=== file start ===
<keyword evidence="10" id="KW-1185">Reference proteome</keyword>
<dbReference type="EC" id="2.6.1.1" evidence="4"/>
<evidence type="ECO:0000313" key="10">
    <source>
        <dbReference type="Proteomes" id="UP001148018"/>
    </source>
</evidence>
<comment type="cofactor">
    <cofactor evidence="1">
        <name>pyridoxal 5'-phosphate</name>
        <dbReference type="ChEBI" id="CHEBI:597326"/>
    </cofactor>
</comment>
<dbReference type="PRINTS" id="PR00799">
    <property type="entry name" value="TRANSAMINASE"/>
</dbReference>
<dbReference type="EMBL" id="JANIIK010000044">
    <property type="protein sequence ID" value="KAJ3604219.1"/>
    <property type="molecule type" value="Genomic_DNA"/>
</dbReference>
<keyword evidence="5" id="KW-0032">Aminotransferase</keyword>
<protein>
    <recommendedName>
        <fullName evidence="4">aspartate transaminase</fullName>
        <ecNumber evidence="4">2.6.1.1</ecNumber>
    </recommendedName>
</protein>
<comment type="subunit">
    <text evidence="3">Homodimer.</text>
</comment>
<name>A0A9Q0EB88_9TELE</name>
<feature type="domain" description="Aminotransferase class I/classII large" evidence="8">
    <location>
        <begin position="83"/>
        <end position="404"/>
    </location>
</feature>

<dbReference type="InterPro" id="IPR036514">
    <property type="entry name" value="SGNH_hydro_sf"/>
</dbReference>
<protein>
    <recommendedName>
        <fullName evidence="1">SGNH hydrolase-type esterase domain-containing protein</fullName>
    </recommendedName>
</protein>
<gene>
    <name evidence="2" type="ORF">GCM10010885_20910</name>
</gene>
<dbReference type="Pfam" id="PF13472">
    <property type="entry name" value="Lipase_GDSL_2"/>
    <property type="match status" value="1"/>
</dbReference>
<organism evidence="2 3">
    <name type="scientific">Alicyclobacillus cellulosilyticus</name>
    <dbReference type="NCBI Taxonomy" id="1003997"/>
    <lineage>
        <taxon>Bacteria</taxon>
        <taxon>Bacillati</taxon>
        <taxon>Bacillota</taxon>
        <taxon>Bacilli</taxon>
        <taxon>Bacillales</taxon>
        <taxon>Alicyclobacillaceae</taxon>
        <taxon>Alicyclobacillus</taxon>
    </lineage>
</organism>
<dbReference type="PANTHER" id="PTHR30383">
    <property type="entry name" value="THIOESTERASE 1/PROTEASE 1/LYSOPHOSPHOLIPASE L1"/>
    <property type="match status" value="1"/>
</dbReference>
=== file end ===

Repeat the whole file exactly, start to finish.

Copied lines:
<keyword evidence="10" id="KW-1185">Reference proteome</keyword>
<dbReference type="EC" id="2.6.1.1" evidence="4"/>
<evidence type="ECO:0000313" key="10">
    <source>
        <dbReference type="Proteomes" id="UP001148018"/>
    </source>
</evidence>
<comment type="cofactor">
    <cofactor evidence="1">
        <name>pyridoxal 5'-phosphate</name>
        <dbReference type="ChEBI" id="CHEBI:597326"/>
    </cofactor>
</comment>
<dbReference type="PRINTS" id="PR00799">
    <property type="entry name" value="TRANSAMINASE"/>
</dbReference>
<dbReference type="EMBL" id="JANIIK010000044">
    <property type="protein sequence ID" value="KAJ3604219.1"/>
    <property type="molecule type" value="Genomic_DNA"/>
</dbReference>
<keyword evidence="5" id="KW-0032">Aminotransferase</keyword>
<protein>
    <recommendedName>
        <fullName evidence="4">aspartate transaminase</fullName>
        <ecNumber evidence="4">2.6.1.1</ecNumber>
    </recommendedName>
</protein>
<comment type="subunit">
    <text evidence="3">Homodimer.</text>
</comment>
<name>A0A9Q0EB88_9TELE</name>
<feature type="domain" description="Aminotransferase class I/classII large" evidence="8">
    <location>
        <begin position="83"/>
        <end position="404"/>
    </location>
</feature>

<dbReference type="InterPro" id="IPR036514">
    <property type="entry name" value="SGNH_hydro_sf"/>
</dbReference>
<protein>
    <recommendedName>
        <fullName evidence="1">SGNH hydrolase-type esterase domain-containing protein</fullName>
    </recommendedName>
</protein>
<gene>
    <name evidence="2" type="ORF">GCM10010885_20910</name>
</gene>
<dbReference type="Pfam" id="PF13472">
    <property type="entry name" value="Lipase_GDSL_2"/>
    <property type="match status" value="1"/>
</dbReference>
<organism evidence="2 3">
    <name type="scientific">Alicyclobacillus cellulosilyticus</name>
    <dbReference type="NCBI Taxonomy" id="1003997"/>
    <lineage>
        <taxon>Bacteria</taxon>
        <taxon>Bacillati</taxon>
        <taxon>Bacillota</taxon>
        <taxon>Bacilli</taxon>
        <taxon>Bacillales</taxon>
        <taxon>Alicyclobacillaceae</taxon>
        <taxon>Alicyclobacillus</taxon>
    </lineage>
</organism>
<dbReference type="PANTHER" id="PTHR30383">
    <property type="entry name" value="THIOESTERASE 1/PROTEASE 1/LYSOPHOSPHOLIPASE L1"/>
    <property type="match status" value="1"/>
</dbReference>